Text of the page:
A movie based on an internet meme. No…. A CHRISTMAS movie based on an internet meme. This is actually something we needed.
Not a Christmas Movie
When this trailer hit the internet last month people reacted the way the internet does: “This is gonna suck! This is wrong!” You know, the way the internet does. Jumping to conclusions about a movie before anybody has ever seen it.
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But that’s a trailer for a Christmas movie. Grumpy Cat’s Worst Christmas Ever is a movie about an internet meme – the first movie about an internet meme – that happens to take place at Christmas. It’s made in such a way that this is a movie about an internet meme that knows it’s a movie based on an internet meme. THIS THING IS SELF AWARE!!!
You see that? That is actually the title shot from the movie – made to look exactly like a meme! It’s got the white Impact-font – top text and bottom text, exactly like a meme. This is probably the only move that can use a generic font like Impact for its titles and get away with it. Early in the film we are treated to plenty of moments like this – introducing the audience to grumpy cat and the viral sensation it is on the internet.
On top of these, when the merchandise is show, the pet store owner holding grumpy cat turns to the camera and says “Or even a Lifetime movie.” Oh yeah, this movie breaks the 4th wall so frequently that the 4th wall doesn’t even exist. Oh we have nods to other popular memes – both piano cat and nyan cat make cameos. Most of this movie is Grumpy Cat (voiced by Aubrey Plaza) snarking about everything that goes on – the cat actually riffs her own movie. When another character shows up, the movie breaks the fourth wall to show Aubrey Plaza in a sound booth saying “second billed behind Grumpy Cat voiced by Aubrey Plaza” with accompanying onscreen text (in Impact of course).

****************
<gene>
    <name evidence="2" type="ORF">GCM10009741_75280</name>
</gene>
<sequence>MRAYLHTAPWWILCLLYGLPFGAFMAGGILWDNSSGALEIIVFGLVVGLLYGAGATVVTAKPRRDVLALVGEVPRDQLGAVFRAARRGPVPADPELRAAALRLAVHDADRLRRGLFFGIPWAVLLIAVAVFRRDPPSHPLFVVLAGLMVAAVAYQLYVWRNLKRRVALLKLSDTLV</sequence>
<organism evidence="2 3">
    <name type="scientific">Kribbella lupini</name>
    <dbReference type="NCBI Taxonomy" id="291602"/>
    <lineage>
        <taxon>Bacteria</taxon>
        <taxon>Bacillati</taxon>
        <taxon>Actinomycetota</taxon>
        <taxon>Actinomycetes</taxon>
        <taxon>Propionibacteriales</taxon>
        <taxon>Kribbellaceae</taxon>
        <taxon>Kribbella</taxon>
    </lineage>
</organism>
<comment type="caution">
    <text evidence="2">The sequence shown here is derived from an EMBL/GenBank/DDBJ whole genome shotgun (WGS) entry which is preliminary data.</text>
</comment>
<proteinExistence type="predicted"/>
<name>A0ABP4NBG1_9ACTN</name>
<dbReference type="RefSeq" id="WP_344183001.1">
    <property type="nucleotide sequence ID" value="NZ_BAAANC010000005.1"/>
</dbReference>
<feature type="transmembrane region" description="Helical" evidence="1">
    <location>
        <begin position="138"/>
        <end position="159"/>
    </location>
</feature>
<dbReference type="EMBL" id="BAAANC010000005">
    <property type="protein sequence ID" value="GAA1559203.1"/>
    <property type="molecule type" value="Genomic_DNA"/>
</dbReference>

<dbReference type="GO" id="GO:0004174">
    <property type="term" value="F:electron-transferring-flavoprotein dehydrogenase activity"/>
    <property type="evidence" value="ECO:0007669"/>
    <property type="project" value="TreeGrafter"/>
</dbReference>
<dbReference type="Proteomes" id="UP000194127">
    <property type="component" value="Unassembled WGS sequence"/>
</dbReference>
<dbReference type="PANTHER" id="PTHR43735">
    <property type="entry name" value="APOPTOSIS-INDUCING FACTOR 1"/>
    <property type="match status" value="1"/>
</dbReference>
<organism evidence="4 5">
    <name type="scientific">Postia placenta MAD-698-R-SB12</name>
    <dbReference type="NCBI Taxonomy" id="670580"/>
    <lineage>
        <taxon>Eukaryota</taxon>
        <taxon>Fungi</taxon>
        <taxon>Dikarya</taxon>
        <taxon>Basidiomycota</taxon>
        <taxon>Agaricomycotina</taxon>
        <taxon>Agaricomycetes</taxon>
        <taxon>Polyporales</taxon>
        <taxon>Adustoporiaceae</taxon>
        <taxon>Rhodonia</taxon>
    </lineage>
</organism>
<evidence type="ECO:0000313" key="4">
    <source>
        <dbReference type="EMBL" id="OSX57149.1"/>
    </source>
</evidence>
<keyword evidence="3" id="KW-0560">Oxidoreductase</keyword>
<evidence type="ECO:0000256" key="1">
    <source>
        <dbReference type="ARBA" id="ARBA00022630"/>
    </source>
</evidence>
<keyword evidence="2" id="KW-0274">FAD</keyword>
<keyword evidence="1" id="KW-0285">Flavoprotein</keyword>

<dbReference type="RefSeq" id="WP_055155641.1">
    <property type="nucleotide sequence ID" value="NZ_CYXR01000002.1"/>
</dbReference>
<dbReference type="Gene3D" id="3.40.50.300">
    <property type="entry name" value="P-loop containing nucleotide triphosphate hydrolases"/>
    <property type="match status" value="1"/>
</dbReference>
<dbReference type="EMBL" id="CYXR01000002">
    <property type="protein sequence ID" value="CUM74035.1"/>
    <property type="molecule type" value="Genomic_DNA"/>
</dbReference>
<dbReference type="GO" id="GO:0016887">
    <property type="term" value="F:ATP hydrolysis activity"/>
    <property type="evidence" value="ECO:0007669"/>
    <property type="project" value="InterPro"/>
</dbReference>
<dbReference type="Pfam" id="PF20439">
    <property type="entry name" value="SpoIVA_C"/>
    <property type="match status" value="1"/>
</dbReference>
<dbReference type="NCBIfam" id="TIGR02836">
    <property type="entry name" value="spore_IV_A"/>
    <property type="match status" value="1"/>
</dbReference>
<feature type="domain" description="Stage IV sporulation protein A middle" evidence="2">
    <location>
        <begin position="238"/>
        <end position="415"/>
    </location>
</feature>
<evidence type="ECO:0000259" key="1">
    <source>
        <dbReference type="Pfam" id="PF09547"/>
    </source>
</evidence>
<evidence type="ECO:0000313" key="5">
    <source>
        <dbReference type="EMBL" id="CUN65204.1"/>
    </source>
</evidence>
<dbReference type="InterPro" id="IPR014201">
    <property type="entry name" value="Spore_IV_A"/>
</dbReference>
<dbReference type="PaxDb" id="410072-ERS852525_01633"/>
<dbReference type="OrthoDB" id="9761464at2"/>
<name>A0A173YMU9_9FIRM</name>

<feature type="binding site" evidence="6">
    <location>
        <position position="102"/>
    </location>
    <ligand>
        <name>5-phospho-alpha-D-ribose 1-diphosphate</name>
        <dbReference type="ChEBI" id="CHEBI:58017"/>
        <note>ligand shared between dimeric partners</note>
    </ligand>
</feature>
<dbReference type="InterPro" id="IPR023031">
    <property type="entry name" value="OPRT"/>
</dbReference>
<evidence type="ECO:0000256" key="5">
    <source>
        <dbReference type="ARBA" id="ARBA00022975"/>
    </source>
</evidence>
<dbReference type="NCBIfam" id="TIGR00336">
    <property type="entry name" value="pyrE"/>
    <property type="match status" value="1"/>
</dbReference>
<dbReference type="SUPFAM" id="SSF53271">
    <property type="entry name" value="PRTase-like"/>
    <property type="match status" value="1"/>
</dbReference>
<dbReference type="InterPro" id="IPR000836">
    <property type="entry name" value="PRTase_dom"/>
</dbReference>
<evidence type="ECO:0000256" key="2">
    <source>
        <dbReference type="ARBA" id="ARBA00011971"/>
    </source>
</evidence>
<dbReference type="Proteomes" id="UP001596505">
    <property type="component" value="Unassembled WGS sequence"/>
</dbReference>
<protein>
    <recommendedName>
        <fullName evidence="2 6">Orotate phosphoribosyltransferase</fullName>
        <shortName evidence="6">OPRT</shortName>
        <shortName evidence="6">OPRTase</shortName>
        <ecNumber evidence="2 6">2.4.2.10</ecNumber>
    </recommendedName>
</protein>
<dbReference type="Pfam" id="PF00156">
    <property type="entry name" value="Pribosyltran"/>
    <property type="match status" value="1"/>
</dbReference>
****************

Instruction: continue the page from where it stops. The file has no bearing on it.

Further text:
The story itself is pretty simple Christmas fare: A lonely girl, Crystal (Meghan Charpentier), makes a Christmas wish to have a friend, so now she can hear all of Grumpy Cat’s snarky comments. Some thieves steal a million dollar dog from a pet store – which means the pet shop is now getting evicted because they can’t pay rent. Grumpy Cat begrudgingly saves Christmas with her new friend. It’s a pretty standard story for a Christmas movie – but this really isn’t about the story – it’s about grumpy cat having a movie that lives up to all the expectations of a movie based on an internet meme. We have a template – a movie upon which all future internet meme based films can follow.
We Love Grumpy Cats
Grumpy Cat (who doesn’t have a name beyond Grumpy Cat) is not the first phenomenally popular grumpy cat. Anyone remember this guy?
As a character in a film with a narrative Grumpy Cat’s Worst Christmas Ever is pretty much any Garfield story. We’ve got this grumpy cat who snarks on everything, makes fun of all the other talking animals but the end still has a heart. This movie is pretty much live-action Garfield. Okay, there were live-action Garfield movies but this one is actually better.